In a Word
Over the week we redefined words, and indeed, reality as it pertains to the craft. “Acting is a lifestyle,” Burrus told us, and warned against putting life pressure on top of work pressure but instead to “sense and experience the vibration.” A great deal of acting is repetition under pressure, and skill is applied when the words are repeated by the actor, they are spoken as if for the first time by the character.
Technique, for example, now means “an in depth understanding of cause and effect.” This is critical for actors as they create a cause that produces the effect of dialogue. It is through an action (physical and / or emotional) that the text is given life. Talent, a loaded word indeed, was distilled to its purest essence by Burrus: Talent is connection. This clarity is both profound and troubling for the actor in the sense that it demands the actor truly be present at all times. So, perhaps, the observation “Leonardo DiCaprio is a talented actor,” might be rephrased as “Leonardo DiCaprio creates believable connections.”
The definition of “judgment” was also called into question. For actors, as could be said of most people, this word carries a lot of weight and can be poisonous. In its new form, judgment is “imposing your point of view on something or someone”; which is what actors are called on to do when creating a character. But, it can also be toxic in the sense that if we are judgey about fictional characters, then we risk (and often are) judgmental about the people and instances in our real lives. “Mental habits have an appetite that you feed through reactions,” Burrus advised. “Awareness is the ability to see what is without the need to do something about it.”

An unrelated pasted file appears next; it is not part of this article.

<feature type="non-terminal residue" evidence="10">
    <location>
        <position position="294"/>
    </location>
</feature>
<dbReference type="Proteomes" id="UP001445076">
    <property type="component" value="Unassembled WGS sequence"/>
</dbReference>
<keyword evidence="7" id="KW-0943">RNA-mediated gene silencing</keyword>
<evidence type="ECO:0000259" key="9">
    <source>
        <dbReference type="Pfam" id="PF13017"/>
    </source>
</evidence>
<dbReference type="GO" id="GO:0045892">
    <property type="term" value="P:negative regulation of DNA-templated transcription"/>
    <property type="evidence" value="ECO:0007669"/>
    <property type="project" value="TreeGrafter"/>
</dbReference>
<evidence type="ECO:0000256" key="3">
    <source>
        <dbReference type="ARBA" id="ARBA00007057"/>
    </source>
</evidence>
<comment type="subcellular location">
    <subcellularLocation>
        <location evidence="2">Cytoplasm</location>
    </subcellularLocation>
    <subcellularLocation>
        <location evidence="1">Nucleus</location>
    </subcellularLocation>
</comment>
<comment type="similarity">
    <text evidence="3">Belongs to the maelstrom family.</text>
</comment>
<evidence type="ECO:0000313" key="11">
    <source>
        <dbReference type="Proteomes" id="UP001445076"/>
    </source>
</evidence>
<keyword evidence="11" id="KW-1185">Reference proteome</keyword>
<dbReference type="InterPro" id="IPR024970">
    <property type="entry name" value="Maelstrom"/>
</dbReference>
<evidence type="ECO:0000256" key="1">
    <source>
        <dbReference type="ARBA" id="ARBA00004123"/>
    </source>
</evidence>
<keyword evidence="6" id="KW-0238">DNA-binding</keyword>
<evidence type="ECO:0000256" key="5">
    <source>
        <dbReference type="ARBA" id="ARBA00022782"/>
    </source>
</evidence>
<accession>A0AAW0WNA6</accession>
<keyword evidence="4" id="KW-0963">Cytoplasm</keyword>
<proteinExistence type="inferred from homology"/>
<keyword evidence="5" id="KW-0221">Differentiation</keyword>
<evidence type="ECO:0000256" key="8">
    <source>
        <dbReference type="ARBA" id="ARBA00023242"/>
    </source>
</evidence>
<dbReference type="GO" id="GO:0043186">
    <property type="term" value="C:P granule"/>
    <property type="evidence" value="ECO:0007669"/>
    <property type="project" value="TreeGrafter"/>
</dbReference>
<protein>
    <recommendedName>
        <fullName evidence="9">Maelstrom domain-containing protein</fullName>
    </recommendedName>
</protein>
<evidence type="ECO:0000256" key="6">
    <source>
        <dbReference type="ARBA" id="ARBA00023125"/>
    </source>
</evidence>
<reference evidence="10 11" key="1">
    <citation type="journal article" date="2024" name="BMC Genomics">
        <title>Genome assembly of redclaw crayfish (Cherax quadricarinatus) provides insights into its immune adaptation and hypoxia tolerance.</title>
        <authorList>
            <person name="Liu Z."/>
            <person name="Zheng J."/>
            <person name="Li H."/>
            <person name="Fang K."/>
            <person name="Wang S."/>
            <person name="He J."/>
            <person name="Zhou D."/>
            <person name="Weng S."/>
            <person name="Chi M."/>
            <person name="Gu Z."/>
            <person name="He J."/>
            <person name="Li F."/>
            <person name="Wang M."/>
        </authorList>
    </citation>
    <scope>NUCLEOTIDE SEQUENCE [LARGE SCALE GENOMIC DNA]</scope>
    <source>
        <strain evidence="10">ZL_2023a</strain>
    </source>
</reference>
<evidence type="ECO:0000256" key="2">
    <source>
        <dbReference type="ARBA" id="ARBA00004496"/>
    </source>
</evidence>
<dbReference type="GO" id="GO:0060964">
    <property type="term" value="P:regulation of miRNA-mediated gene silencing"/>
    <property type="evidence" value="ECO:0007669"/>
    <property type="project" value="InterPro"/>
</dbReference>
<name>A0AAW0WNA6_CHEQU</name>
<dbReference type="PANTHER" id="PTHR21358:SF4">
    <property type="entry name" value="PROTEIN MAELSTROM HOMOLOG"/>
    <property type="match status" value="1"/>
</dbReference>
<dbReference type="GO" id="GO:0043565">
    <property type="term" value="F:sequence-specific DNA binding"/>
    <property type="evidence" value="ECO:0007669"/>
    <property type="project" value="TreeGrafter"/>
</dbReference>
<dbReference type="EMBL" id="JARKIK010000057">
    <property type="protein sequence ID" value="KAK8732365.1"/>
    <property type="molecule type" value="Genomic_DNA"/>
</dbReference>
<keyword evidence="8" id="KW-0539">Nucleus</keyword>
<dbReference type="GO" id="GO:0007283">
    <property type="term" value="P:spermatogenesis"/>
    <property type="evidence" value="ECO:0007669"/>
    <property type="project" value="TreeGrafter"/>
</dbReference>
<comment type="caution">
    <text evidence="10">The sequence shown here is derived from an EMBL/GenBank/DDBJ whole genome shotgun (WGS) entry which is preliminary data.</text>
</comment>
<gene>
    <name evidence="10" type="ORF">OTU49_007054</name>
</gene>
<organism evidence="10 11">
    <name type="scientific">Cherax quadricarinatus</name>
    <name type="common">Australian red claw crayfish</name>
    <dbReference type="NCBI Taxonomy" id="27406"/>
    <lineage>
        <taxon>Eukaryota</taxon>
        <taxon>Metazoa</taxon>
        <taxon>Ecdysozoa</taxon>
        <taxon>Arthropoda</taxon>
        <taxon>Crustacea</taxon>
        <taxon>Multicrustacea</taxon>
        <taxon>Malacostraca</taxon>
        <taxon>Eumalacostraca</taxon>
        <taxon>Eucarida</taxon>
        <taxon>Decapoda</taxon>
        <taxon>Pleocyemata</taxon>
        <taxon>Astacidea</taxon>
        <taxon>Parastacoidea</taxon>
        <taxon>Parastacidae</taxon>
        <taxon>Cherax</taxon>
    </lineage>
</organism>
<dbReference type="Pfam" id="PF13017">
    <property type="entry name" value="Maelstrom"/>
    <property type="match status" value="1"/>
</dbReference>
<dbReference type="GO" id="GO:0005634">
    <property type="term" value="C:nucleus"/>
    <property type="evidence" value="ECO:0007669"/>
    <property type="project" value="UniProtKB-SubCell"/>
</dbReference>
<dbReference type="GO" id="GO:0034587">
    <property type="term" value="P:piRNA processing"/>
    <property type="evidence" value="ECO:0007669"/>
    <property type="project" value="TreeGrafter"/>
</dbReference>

Each time they need to do another take or run the show again, an actor is called upon to make the viewer believe that what they are seeing has never happened before. This is no easy task and requires the artist to employ not only his or her training, but one of the most powerful tools we all possess: Imagination. For the actor “Imagination is a powerful preparatory tool with strong rules,” instructed Burrus, but it is a skill that required work, like a muscle. Imagination is particularly useful to help actors withstand the reality of repetition under pressure.
However, this tool should not be used to literally imagine how a character might feel something, “Don’t lay feelings on the scene, the feelings come from the scene,” advised Burrus. And, the specific reaction might change given the dynamics of any particular moment. That said, he guided us through the concept of applying specific emotional actions to any given response. over time the actor should create a library of these actions, always written in the “ing” form such as convincing, shocking, shutting, etc. so that they can be accessed as needed. “Ron's ability to convey thoughts and actions is extraordinary. Listening to him makes you forget about a bathroom break! He is a master indeed,” surmised Colombo-Brazilian actress Nathalie Murillo Toro.
For me, the time with Burrus and the other students was stimulating, provoking, illuminating and fulfilling. He is a true master, and one that we were fortunate to have visit Bogota where this level of training does not exist.